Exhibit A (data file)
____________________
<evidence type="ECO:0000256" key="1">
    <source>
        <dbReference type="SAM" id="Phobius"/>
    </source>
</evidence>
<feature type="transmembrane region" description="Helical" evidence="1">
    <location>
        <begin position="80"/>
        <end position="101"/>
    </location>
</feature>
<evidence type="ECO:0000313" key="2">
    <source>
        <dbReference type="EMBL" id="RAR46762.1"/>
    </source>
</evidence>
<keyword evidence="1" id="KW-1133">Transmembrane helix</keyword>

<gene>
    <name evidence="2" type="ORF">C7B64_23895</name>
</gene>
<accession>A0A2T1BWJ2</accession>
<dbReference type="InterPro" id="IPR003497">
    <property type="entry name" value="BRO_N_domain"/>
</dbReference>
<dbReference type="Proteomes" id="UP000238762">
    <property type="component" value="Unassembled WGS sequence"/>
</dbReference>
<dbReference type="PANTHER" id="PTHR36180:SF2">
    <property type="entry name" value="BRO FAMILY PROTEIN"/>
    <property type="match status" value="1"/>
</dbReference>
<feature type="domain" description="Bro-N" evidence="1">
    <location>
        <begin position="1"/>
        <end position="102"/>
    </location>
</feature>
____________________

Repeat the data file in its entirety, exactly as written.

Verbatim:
<evidence type="ECO:0000256" key="1">
    <source>
        <dbReference type="SAM" id="Phobius"/>
    </source>
</evidence>
<feature type="transmembrane region" description="Helical" evidence="1">
    <location>
        <begin position="80"/>
        <end position="101"/>
    </location>
</feature>
<evidence type="ECO:0000313" key="2">
    <source>
        <dbReference type="EMBL" id="RAR46762.1"/>
    </source>
</evidence>
<keyword evidence="1" id="KW-1133">Transmembrane helix</keyword>

<gene>
    <name evidence="2" type="ORF">C7B64_23895</name>
</gene>
<accession>A0A2T1BWJ2</accession>
<dbReference type="InterPro" id="IPR003497">
    <property type="entry name" value="BRO_N_domain"/>
</dbReference>
<dbReference type="Proteomes" id="UP000238762">
    <property type="component" value="Unassembled WGS sequence"/>
</dbReference>
<dbReference type="PANTHER" id="PTHR36180:SF2">
    <property type="entry name" value="BRO FAMILY PROTEIN"/>
    <property type="match status" value="1"/>
</dbReference>
<feature type="domain" description="Bro-N" evidence="1">
    <location>
        <begin position="1"/>
        <end position="102"/>
    </location>
</feature>